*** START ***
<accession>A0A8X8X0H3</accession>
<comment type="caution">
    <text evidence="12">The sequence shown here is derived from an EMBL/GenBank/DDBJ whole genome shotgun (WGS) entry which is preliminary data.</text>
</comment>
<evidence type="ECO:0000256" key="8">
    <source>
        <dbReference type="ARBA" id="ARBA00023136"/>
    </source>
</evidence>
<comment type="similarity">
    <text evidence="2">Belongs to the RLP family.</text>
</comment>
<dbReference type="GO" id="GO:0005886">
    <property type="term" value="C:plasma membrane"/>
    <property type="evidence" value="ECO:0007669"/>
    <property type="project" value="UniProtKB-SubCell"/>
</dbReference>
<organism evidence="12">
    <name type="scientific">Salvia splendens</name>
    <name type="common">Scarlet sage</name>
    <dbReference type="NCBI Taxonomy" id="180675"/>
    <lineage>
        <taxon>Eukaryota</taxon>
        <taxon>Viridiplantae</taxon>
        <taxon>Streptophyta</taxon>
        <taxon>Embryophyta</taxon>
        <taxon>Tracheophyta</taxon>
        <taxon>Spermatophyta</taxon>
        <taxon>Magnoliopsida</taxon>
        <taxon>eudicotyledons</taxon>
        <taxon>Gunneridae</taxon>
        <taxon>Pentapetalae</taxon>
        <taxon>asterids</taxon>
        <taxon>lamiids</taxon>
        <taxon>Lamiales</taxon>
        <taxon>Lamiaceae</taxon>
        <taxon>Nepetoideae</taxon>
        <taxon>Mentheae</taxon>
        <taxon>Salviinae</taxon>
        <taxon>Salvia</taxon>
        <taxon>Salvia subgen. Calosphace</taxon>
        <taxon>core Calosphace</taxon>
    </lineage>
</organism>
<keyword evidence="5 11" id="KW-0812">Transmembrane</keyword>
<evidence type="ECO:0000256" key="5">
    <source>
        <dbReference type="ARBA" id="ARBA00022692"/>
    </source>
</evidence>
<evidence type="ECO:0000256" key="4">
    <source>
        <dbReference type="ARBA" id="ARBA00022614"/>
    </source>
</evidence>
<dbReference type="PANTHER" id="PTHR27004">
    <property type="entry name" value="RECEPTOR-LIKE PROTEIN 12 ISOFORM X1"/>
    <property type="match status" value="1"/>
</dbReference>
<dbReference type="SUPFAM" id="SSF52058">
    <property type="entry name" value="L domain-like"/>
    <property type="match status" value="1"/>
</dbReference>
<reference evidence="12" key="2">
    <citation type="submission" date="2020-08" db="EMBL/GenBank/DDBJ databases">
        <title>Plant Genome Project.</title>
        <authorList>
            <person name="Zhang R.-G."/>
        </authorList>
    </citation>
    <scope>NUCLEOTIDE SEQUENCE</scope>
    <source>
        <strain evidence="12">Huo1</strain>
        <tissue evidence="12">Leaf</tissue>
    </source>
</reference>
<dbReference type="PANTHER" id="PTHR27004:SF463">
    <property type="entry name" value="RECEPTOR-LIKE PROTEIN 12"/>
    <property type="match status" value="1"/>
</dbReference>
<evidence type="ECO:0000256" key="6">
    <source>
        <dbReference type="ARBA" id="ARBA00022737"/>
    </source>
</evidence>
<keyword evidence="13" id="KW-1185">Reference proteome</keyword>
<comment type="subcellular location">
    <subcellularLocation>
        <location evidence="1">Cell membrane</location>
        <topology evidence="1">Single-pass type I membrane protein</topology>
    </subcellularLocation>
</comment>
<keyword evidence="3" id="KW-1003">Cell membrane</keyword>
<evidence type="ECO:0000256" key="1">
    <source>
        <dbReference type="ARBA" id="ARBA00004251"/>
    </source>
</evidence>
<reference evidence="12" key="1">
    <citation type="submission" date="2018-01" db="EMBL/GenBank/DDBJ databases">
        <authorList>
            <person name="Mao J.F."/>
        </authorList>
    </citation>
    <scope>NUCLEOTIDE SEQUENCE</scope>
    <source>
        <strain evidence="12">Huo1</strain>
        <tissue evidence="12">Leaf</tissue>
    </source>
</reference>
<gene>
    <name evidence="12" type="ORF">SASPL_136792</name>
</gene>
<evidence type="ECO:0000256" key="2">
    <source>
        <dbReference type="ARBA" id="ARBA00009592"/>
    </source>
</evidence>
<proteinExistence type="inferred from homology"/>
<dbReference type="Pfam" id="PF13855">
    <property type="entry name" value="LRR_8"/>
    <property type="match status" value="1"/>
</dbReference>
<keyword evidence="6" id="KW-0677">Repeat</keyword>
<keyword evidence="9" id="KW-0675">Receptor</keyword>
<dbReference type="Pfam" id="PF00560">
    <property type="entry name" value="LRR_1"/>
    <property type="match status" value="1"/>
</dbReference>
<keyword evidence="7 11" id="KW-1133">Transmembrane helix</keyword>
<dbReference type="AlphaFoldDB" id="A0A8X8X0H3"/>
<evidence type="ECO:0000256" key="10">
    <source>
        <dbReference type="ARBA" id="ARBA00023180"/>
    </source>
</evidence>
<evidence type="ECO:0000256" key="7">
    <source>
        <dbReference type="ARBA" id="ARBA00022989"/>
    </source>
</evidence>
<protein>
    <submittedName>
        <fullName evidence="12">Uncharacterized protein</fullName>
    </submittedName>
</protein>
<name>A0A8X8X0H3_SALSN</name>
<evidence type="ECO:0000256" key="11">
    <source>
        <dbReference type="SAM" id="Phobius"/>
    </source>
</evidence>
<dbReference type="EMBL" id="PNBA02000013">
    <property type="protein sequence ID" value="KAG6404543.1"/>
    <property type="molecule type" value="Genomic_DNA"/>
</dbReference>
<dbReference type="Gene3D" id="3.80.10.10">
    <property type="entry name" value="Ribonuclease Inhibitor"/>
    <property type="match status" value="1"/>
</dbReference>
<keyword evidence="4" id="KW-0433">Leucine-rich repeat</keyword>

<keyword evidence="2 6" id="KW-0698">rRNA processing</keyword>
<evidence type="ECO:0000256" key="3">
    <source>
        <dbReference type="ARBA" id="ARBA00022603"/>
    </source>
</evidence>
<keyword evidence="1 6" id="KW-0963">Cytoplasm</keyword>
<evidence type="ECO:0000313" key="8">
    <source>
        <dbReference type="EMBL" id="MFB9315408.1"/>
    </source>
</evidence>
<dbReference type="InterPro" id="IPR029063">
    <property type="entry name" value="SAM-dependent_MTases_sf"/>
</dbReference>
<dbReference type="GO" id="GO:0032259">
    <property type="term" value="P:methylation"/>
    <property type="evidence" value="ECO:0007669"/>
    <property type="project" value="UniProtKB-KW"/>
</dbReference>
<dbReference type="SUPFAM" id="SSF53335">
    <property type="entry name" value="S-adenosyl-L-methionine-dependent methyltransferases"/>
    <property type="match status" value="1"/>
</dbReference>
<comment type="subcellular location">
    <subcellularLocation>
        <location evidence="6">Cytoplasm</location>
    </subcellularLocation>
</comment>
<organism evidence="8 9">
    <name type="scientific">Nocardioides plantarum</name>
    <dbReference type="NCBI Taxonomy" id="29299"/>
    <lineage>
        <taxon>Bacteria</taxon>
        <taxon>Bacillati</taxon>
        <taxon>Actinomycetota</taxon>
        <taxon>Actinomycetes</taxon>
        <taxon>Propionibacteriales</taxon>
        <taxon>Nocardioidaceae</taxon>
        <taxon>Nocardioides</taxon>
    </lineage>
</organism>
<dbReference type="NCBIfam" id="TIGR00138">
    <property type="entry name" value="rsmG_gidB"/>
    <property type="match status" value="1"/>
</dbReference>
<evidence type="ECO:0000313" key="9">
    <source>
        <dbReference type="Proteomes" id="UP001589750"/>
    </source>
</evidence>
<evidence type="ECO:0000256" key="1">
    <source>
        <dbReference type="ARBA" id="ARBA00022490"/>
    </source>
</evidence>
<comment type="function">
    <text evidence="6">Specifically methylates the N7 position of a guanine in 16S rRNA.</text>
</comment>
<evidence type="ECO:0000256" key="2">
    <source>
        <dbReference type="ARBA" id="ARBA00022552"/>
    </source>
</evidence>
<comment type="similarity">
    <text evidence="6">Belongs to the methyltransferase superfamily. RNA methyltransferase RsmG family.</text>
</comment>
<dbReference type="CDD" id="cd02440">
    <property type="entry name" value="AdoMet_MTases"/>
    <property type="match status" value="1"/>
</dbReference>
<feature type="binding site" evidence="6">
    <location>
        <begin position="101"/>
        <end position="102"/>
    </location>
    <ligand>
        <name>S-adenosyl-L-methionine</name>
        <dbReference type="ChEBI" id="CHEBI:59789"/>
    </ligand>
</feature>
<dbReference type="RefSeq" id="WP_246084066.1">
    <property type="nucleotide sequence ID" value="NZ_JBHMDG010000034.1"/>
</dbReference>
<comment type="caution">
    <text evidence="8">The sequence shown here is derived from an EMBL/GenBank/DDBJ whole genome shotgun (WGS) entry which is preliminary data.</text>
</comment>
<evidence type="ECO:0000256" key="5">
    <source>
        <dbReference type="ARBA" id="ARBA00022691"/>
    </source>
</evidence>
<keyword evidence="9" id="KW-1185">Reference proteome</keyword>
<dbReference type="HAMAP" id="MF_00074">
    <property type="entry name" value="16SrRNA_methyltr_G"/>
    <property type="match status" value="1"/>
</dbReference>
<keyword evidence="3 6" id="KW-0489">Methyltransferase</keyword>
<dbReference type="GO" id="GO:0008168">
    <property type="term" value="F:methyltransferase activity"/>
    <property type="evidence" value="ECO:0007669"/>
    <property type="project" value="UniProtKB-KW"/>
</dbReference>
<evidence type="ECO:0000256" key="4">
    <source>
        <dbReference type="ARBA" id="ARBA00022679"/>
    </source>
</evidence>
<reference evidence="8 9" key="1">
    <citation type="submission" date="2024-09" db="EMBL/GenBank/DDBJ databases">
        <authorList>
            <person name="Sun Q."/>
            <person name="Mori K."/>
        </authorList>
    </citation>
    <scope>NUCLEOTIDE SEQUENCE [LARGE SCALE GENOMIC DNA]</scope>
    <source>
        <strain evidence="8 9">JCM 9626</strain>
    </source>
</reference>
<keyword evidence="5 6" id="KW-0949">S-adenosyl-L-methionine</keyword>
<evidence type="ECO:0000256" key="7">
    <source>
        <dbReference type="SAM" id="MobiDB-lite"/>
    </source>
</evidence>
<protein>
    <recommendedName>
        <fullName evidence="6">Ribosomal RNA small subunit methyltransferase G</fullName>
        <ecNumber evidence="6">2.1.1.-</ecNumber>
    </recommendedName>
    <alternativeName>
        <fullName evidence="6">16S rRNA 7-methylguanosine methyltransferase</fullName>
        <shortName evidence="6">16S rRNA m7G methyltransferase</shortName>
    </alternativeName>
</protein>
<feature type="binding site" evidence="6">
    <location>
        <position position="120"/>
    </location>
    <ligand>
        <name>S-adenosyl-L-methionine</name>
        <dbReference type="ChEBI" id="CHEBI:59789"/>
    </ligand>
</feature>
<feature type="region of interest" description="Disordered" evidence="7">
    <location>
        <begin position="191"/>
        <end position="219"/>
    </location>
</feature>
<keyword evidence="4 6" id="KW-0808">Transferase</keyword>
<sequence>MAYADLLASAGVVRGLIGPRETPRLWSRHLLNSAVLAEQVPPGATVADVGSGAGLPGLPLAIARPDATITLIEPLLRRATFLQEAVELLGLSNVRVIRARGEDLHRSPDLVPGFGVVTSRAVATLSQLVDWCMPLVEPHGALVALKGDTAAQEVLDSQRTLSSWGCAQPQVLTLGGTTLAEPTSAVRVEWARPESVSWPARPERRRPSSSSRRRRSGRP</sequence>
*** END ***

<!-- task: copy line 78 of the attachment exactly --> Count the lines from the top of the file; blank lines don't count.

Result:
    <property type="entry name" value="RECEPTOR-LIKE PROTEIN 12"/>